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|01-22-2011, 03:36 PM||#11|
Join Date: Sep 2009
What exactly is no longer working? Are you talking about a split, a fullbody, an upper lower, the questions go on from there. You need to critically analyze what your doing an apply well thought out course corrections.
Depending on the situation you may decide to:
Take a break from training for a week or two, and come back fresh, and a little softer, to rerun at the issue.
Add weight and run smaller set rep schemes for a few weeks, then drop weight and take another run at your sticking point.
Work an assistance group harder for awhile, and let the main lift hold steady.
Those are by no means all the answers to consider.
There are other factors as well, but the point is, think about what your doing, and be involved in what your working. Understand how your program works and how you can work it for all it is worth. Most people quit perfectly valid good programs becasue they don't understand how to really work them.
Getting off a truely bad program is prudent. Quitting a good program for lack of knowledge is a waste of your time. Program hopping is a great way to convince yourself your a hardgainer, when in fact your just impatient.
|01-25-2011, 10:18 AM||#12|
Join Date: Jan 2011
Training Exp: 10 years
Training Type: Powerbuilding
Fav Supp: Food
|01-25-2011, 03:56 PM||#13|
Kettlebells' Angel !!!!
Join Date: Dec 2010
Training Type: Other
3 things I usually consider, concerning when or if to change or just tweak a routine:
When it stops giving results
When it no longer addresses the goals I'm after
If I get bored of it, after a duration
36.5 kg /80.3 lb Middle-Finger DL (right hand)...
|01-25-2011, 07:32 PM||#14|
community gym PT
Join Date: May 2010
Location: Melbourne, Australia
Training Type: General Fitness
Fav Exercise: deadlift
Fav Supp: milk
Never fear to ask questions, that's what a forum is for.
You should stick with a routine for so long as it's giving you results, not a moment more or less. Typically routines are changed every several weeks in gyms because trainers fear that gym members will get bored and give up. This is a justified fear - not many people have the willpower to stick to the same 3-6 exercises for months on end.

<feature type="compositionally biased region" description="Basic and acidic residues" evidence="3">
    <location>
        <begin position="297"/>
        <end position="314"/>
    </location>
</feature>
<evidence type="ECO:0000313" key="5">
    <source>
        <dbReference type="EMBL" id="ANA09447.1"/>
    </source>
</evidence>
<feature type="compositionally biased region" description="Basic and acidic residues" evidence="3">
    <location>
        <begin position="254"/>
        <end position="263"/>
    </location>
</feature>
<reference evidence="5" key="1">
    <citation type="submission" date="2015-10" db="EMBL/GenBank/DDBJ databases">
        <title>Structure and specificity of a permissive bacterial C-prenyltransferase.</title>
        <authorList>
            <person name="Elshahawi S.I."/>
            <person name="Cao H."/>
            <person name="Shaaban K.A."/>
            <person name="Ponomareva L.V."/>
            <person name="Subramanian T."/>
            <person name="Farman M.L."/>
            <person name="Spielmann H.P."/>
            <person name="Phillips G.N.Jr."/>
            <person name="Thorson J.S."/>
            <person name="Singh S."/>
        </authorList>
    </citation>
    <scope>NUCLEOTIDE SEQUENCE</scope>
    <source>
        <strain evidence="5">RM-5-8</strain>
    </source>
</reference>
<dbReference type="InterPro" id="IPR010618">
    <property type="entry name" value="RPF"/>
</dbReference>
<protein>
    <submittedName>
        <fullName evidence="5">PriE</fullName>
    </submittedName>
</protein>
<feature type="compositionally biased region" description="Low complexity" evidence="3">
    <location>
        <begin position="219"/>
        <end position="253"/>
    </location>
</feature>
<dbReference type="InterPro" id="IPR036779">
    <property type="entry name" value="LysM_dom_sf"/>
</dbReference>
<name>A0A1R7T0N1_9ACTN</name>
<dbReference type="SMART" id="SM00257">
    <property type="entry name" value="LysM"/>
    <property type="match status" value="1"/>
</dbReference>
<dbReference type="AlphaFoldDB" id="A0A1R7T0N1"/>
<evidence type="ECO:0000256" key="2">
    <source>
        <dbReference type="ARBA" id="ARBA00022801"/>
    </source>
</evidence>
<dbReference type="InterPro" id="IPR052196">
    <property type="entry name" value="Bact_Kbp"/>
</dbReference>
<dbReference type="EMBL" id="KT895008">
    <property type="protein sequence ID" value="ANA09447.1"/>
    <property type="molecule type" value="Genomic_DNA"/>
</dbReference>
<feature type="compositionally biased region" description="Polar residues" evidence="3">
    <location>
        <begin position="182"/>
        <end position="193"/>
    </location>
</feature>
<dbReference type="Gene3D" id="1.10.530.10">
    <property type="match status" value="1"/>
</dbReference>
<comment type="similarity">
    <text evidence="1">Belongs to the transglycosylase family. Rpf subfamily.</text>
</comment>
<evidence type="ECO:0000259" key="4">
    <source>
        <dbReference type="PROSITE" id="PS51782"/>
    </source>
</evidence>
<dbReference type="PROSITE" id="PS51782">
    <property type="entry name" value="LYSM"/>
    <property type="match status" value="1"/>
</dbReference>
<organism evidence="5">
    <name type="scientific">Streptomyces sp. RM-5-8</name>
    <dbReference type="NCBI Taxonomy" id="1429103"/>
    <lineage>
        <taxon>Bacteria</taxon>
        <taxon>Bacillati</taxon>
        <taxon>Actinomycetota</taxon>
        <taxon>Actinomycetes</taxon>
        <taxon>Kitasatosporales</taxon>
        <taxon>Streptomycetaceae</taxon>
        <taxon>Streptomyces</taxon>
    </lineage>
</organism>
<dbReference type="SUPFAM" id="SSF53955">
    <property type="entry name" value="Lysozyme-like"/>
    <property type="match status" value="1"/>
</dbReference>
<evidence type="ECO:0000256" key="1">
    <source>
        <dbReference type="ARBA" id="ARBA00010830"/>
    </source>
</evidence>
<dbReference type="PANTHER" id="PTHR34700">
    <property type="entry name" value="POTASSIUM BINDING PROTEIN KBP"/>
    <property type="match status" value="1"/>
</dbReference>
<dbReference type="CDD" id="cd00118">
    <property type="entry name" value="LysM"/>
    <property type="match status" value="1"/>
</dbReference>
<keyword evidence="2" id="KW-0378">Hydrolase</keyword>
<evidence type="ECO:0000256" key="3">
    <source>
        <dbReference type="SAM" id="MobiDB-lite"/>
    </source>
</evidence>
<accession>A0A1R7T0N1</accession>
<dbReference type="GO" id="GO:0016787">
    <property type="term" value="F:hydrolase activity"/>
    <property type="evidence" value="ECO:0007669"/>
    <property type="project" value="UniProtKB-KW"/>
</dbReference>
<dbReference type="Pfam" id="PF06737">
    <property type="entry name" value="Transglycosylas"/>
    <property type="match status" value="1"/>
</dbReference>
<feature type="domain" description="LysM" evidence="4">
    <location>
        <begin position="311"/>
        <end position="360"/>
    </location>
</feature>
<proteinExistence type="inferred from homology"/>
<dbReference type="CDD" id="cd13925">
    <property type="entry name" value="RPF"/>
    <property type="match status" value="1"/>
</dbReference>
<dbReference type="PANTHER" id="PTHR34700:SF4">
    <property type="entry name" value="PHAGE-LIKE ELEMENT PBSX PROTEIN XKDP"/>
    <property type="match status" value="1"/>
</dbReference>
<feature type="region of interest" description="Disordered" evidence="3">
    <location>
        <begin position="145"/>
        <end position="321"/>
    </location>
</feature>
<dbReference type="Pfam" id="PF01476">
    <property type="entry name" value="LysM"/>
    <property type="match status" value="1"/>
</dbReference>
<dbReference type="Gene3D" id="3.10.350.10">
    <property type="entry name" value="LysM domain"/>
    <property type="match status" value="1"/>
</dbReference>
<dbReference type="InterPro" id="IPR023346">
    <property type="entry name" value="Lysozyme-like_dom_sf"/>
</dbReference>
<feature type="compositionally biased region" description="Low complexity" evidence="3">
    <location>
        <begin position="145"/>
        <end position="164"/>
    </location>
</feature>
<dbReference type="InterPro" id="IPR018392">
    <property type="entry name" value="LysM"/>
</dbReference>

The session time is not the key issue, but the work done. Let's say you can bench press 100kg for a single rep, you could spend 60 minutes in the gym doing BP 20kg x5, 40kg x5, 60kg x5, 80kg 3x5, and the rest of the time talking to your buddy about the hot chicks on the treadmills and thinking about Arnold talking about how der pump iz beddah dan der cummink, and this would not really leave you terribly exhausted. Or you could do the same workout in 15 minutes and you would be wasted.
The key thing is intensity, not time. You only have so much work in you. This work capacity depends on rest and nutrition. National weightlifting teams might spend 6 hours a day 6 days a week working out, but they also eat 10,000+kcal, have afternoon naps, ice baths and hot saunas, sports massages, and on-staff physiotherapists. They do a heap to help their recovery, great rest and nutrition.
On the other hand the typical gym-goer who goes to bed after midnight, sleeps for 4-6 hours, misses breakfast and eats pizza or greasy Chinese for dinner, this person is going to struggle just to do 3-4 half-hour sessions a week. Poor nutrition and recovery, poor work capacity.
You can work harder, you just have to eat and rest harder, too.
If you are using supersets etc to "save time" but are still having 2.5-3hr workouts, I would suggest that your list of exercises must be very long. I am guessing that you have six different ways to hit your pecs and biceps. For a medium-sized guy, until you can put a single 45lb plate a side overhead, bench and row 2, squat 3 and deadlift 4, there is usually no need for all those different exercises. If you keep it simple you will keep it shorter without the need for supersets.
Athletic Club East - curing iron deficiency
Current trainees' best lifts: ♀ 130/72.5/160 at 68kg, ♂ 205/120/220 at 105kg
|long, stick, workout|
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